|FRIENDS AND ROMANS (director/writer: Christopher Kublan; screenwriters: Gregg Greenberg/Michael Rispoli; cinematographer: Austin F. Schmidt; editor:David Leonard; music: Aaron Mirman; cast: Michael Rispoli (Nick DeMaio), Annabella Sciorra (Angela DeMaio), Paul Ben-Victor (Dennis Socio), Katie Stevens (Gina DeMaio), Tony Darrow (Frankie Fusso), Anthony DeSando (Joey 'Bananas' Bongano), Tony Sirico (Bobby Musso), Charlie Semine (Paulie / Goldberg), Christopher Kublan (Joey Two Chins), Zandi Holup (Stacy Seidman) Joe D'Onofrio (Big Vinnie), Patrick Kerr (Mr. Rothman), John Bianco (Mikey Brigandi ); Runtime: 88; MPAA Rating: NR; producer: Michael Mailer; Freestyle Media (Paladin release); 2014)|
by Dennis Schwartz
Christopher Kublan ("Giving It Up")
helms and writes this genial but leaden comedy. It
tells of how Italian-Americans are pigeon-holed into
playing gangster roles for TV and movies, and how a
group of such close friends try to break the
stereotype by putting on Shakespeare's Julius Caesar.
Other writers in this farce include Gregg Greenberg
and the film's star Michael Rispoli. He's best known
for appearing in The Sopranos
Rispoli plays an amiable 51-year-old Staten
Island truck driver family man, named Nick DeMaio. He
has aspirations to be an actor, and has earned extra
money moonlighting in non-speaking commercials
typecast as a gangster.
flubbing an audition for Tom Stoppard's Rosencrantz
and Guildenstern Are Dead, Nick prompts his
best wise-guy pal Denny (Paul Ben-Victor)
to direct an amateur theater Shakespeare play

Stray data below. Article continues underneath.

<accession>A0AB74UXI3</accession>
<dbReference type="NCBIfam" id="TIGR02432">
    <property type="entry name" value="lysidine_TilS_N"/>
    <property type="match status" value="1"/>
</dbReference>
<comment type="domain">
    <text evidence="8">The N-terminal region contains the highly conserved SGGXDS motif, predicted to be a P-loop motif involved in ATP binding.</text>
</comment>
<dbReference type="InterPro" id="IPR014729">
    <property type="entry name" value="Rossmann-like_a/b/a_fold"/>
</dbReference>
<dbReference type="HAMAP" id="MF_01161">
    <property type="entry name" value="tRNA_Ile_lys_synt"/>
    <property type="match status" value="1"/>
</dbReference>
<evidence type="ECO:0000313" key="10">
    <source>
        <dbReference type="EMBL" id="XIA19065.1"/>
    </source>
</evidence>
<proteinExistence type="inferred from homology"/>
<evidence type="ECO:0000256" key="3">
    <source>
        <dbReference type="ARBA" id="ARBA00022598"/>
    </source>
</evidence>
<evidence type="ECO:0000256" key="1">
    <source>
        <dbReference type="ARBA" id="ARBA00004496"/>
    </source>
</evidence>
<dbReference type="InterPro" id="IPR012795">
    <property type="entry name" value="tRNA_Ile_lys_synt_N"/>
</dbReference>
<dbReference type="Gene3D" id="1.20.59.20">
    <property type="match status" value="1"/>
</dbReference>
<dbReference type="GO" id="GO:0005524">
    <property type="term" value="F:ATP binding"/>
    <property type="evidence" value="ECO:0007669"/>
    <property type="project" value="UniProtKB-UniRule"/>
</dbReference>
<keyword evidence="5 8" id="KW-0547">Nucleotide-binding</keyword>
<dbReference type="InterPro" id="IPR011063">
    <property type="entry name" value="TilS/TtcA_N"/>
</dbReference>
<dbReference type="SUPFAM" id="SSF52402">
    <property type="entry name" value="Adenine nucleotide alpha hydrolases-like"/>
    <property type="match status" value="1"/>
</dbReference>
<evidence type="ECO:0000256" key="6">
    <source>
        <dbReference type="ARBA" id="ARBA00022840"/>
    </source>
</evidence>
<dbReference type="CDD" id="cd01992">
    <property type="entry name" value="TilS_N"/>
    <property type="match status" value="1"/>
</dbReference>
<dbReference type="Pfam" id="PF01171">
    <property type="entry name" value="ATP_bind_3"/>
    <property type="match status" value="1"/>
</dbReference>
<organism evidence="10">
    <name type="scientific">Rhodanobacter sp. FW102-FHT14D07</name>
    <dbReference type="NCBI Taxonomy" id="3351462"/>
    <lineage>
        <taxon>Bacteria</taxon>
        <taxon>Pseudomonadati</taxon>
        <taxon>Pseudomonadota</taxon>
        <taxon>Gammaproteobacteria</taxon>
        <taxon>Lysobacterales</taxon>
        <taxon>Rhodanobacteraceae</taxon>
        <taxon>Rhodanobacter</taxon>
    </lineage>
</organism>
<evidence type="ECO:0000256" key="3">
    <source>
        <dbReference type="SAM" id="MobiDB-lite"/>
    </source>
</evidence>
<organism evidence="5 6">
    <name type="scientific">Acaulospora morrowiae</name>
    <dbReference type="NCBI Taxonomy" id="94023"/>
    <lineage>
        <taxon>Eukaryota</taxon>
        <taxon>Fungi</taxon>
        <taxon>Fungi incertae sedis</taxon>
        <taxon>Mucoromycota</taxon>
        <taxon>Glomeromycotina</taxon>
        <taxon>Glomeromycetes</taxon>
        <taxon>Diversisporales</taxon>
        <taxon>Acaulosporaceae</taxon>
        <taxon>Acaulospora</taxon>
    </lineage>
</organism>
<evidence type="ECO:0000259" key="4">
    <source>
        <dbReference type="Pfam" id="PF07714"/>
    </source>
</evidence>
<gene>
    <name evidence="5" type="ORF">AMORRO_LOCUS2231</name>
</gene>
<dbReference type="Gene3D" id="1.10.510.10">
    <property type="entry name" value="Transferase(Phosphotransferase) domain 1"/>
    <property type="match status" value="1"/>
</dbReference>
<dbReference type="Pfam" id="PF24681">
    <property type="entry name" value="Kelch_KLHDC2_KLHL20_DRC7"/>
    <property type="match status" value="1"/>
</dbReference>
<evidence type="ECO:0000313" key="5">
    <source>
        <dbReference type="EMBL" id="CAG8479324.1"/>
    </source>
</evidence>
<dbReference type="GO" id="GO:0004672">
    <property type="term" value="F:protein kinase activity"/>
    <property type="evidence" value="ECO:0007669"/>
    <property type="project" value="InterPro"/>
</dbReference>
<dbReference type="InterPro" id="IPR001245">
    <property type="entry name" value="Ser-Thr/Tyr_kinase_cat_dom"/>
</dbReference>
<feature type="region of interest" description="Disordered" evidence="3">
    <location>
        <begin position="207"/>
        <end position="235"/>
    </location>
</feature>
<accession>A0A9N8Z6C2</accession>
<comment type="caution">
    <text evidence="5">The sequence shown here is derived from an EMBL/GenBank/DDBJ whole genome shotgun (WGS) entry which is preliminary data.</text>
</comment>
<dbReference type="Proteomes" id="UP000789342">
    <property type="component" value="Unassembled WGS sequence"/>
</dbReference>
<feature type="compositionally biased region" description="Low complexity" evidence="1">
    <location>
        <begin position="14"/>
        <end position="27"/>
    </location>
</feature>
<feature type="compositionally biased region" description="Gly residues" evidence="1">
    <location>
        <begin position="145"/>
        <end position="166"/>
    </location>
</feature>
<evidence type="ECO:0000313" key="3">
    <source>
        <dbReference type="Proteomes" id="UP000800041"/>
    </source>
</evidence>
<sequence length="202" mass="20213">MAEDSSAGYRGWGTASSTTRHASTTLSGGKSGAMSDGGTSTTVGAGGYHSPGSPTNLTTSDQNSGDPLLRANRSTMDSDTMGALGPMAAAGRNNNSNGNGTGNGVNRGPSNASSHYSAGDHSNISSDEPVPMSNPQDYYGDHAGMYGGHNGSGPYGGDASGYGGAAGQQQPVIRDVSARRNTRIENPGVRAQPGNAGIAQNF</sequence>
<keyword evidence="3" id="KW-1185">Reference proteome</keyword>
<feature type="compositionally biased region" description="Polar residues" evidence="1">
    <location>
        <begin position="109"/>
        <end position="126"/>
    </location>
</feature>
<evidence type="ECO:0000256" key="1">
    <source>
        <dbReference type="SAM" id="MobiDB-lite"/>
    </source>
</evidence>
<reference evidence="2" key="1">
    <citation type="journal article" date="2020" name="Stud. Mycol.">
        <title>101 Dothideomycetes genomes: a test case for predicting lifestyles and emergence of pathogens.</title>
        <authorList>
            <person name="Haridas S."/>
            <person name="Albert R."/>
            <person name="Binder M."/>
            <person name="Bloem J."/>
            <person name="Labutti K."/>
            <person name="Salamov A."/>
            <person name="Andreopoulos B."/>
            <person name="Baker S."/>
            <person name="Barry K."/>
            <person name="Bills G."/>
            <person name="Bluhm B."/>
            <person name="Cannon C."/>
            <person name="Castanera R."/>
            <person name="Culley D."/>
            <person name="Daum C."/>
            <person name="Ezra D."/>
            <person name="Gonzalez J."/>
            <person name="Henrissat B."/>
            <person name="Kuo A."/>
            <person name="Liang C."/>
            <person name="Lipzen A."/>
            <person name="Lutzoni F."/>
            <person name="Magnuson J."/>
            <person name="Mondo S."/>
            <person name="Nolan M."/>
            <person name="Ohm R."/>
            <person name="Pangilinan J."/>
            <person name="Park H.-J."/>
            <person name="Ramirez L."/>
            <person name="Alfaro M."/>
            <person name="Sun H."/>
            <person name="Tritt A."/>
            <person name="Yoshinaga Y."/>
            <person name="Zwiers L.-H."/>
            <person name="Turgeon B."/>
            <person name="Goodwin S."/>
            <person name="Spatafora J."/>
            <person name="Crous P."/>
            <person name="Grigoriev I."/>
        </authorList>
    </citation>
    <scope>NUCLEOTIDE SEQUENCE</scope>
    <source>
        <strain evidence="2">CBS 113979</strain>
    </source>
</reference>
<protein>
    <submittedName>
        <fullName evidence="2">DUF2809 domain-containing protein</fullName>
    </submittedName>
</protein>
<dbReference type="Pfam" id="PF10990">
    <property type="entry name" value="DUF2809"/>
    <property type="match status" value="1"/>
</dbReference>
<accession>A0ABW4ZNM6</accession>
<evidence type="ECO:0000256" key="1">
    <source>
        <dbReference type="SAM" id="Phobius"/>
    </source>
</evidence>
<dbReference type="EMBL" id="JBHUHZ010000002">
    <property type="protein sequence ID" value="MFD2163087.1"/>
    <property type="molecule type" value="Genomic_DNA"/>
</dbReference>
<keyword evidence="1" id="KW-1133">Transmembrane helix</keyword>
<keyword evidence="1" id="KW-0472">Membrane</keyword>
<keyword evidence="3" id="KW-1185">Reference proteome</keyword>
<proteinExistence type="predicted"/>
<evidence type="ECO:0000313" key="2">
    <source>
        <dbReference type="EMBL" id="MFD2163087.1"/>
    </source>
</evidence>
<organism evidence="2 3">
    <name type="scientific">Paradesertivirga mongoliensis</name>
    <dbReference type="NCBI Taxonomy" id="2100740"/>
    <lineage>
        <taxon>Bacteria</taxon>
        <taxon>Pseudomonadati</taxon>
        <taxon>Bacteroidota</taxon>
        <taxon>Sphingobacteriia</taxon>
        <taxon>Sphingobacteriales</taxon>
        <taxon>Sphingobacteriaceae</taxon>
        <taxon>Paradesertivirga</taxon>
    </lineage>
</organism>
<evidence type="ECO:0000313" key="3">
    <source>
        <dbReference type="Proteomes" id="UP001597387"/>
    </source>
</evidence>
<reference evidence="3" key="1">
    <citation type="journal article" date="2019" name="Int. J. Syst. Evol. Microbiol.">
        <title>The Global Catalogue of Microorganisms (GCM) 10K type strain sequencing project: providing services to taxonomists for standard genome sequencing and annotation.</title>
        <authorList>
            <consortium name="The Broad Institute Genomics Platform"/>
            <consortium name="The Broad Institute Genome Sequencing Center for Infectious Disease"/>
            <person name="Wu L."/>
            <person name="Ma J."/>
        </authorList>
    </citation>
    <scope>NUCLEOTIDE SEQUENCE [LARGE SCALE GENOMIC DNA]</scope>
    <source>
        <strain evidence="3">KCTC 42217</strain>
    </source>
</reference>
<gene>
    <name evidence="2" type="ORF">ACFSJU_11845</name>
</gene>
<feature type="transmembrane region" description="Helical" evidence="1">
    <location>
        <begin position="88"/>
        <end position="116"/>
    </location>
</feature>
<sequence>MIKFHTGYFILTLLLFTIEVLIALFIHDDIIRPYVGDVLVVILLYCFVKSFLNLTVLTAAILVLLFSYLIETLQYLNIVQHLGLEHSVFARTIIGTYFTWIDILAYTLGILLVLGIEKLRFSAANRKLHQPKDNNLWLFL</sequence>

with a bunch of their Italian-American extra pals. The
sub-plot has a newly crowned mob boss, Joey
"Bananas" Bongano (Anthony DeSando), hiding in
the theater's basement because he's wanted by the feds
for killing a Broadway producer. The FBI places one of
their agents (Charlie Semine) into the play as
an amateur actor. But he doesn't realize that the
wanted mob chief is playing Brutus.
Sciorra plays Nick's loyal wife Angela, who is
another Sopranos alum. In the family subplot, their
high school daughter (Katie Stevens)
wants desperately to be in the school's rendition of
Guys and Dolls, directed by the effete Shakespeare
lover Mr. Rothman (Patrick Kerr). She
gets the part only because the foppish drama teacher
thinks her dad is in the mafia.
The unfunny comedy spends its time exasperatingly trying to come up with ways to exploit the Italian-American ethnic situation. It gratingly continues in this exploitation vein, desperately searching for laughs and to justify its fatuous story. What it does best is appeal to the viewer's sentimentality for Italian-American gangster movies and their appetite for cannoli.
REVIEWED ON 3/19/2016 GRADE: C
Dennis Schwartz: "Ozus' World Movie Reviews"
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